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Protein: Guide to Meal Planning Part 1

  • LiveWell360 Staff
  • September 13, 2015

When putting together a nutritiously balanced meal plan, there are a few important factors to consider. The first key element is protein. As many of us are aware, over the past 10 years there has been an explosion of focus on protein, mainly based upon the introduction of the low-carb craze.

Still, many people do not include the proper amount of protein in their diet. Protein is so important for wellness and health. It is the building block of the cells in your body. A lack of consuming the proper amount of protein can cause growth failure, loss of muscle, lowered immunity, and weakening of the heart and respiratory system.

Whether you are trying to burn fat, build muscle, or just live a life of wellness, you need to incorporate protein correctly and sufficiently throughout your diet. There are two types of protein – complete and incomplete.

Complete proteins are the highest quality proteins, and contain all the essential and non-essential amino acids. Most complete proteins come from animal sources such as eggs, meat, and milk.

Incomplete proteins are proteins that lack one or more of the essential amino acids that the body cannot make from scartch or create by modifying another amino acid. This is an important point for vegetarians to note.

In order for the body to get all of the essential amino acids and keep itself, as a system, in top shape, it is critical for non-meat eaters to get a wide range of incomplete protein rich foods in their diet.

For example, combining two incomplete proteins like beans and rice offers all of the essential amino acids for meeting the minimum amino acid requirements for health. However, vegetarians beware, there is a difference between minimum requirements for maintaining health, and requirements for building muscle.

In other words, vegetarians may have a bit of a difficult time, if one of their best life goals is to build muscle. Following is a list of protein sources. One point to note regarding animal proteins is that certain types can contain large amounts of saturated fats.

It is best to stick to lean varieties, such as poultry breast, lean cuts of red meat, egg whites (limit number of yolks to 1-2 per day), and nonfat or lowfat dairy products.

Complete (lean) sources of protein Chicken breast Turkey breast Lean red meats (top round, lean sirloin, flank steak) Fish Shellfish Eggs (and egg whites) Nonfat or lowfat milk, cheese, cottage cheese, yogurt (plain) Protein powders – whey, egg, or rice based Vegetable sources Beans Legumes Nuts Whole grains How much protein do I need?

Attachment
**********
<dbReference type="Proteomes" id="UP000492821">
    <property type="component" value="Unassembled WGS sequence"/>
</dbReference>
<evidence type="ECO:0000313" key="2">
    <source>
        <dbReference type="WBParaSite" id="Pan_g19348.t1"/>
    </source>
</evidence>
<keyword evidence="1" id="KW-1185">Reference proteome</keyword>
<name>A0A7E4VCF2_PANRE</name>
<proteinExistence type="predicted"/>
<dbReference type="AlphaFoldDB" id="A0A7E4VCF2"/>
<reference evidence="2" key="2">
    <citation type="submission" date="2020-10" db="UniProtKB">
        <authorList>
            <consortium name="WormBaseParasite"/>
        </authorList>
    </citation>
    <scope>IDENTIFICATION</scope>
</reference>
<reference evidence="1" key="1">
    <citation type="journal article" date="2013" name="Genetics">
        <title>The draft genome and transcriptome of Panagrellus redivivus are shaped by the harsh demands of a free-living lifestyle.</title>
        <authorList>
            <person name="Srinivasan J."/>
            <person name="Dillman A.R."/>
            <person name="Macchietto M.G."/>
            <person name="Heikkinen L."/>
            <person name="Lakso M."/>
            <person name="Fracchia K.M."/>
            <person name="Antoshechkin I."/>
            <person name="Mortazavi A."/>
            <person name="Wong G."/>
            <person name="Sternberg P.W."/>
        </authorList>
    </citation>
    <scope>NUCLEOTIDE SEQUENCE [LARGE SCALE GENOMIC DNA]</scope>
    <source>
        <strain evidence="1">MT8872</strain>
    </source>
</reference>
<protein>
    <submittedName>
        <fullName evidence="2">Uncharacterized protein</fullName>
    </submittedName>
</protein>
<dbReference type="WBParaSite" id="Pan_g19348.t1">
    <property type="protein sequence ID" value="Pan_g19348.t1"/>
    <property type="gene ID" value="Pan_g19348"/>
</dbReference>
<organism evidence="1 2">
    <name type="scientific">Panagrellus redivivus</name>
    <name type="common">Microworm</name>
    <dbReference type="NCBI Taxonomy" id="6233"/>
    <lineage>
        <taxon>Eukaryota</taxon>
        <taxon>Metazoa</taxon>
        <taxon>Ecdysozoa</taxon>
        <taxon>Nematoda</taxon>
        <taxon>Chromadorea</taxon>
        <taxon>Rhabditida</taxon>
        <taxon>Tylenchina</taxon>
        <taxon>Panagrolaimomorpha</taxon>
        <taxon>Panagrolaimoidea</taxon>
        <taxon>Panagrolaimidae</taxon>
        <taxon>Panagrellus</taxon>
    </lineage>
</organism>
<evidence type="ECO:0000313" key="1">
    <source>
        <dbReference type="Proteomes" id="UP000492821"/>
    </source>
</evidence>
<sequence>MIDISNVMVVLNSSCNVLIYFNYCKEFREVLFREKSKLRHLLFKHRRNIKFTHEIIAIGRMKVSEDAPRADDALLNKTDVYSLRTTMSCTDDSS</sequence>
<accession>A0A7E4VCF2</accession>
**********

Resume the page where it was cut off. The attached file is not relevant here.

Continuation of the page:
For the average individual looking to eat for wellness, build muscle, or lose fat, it is recommended to aim for at least 30% of your total calorie intake as protein.

For example, if you are taking in 2000 calories per day, then you would multiply 2000 by 30% to get 600 calories worth of protein for the day. Now, since 1 gram of protein equals 4 calories, that would mean that you should be shooting for at least 150 grams of protein per day (which translates to 30 grams per meal if you are eating 5 meals per day) in order to reach the 30% ratio.

I recommend not going higher than 40%, that should be your limit. The crucial element to remember with protein is this: You must consume a source of complete proteins with every meal. Why?

Well, to ensure continuous repair of muscle tissue, to slow digestion and reduce insulin spikes, and to encourage satiety and reduce hunger paigns. Also, protein should be consumed at frequent intervals throughout the day because it cannot be stored for later like carbohydrates can.

Do I need to use protein powders in order to lose fat or build muscle? The answer is no. The supplement industry is a big money maker, so there is a lot of marketing and sales push out there that can be confusing at times.

You do not need to use protein powder to achieve your fitness goals. It is truly best to eat whole food sources of protein for the bulk of your nutrition. Protein supplements are merely for convenience.

The human digestive system is designed to digest WHOLE foods, not liquid forms of protein. By overconsuming liquid protein supplements, you are short changing yourself on the thermic (calorie burning) effects of digesting real, whole foods.

My FAVORITE dessert, one that I have almost every night of the week, is a concoction of chocolate whey protein powder and Naturally More Peanut Butter, but I will save that recipe for later in the series, after we talk about fat. 😉

I know, I am a tease. In Part 2 of the series we will discuss carbohydrates. Part 3 will focus on fat. After that, we will put it all together and discuss food pairing and some example meal plans. Let me know how you like this series. Don’t be shy folks, I want to know what you think. After all, I am writing for you!

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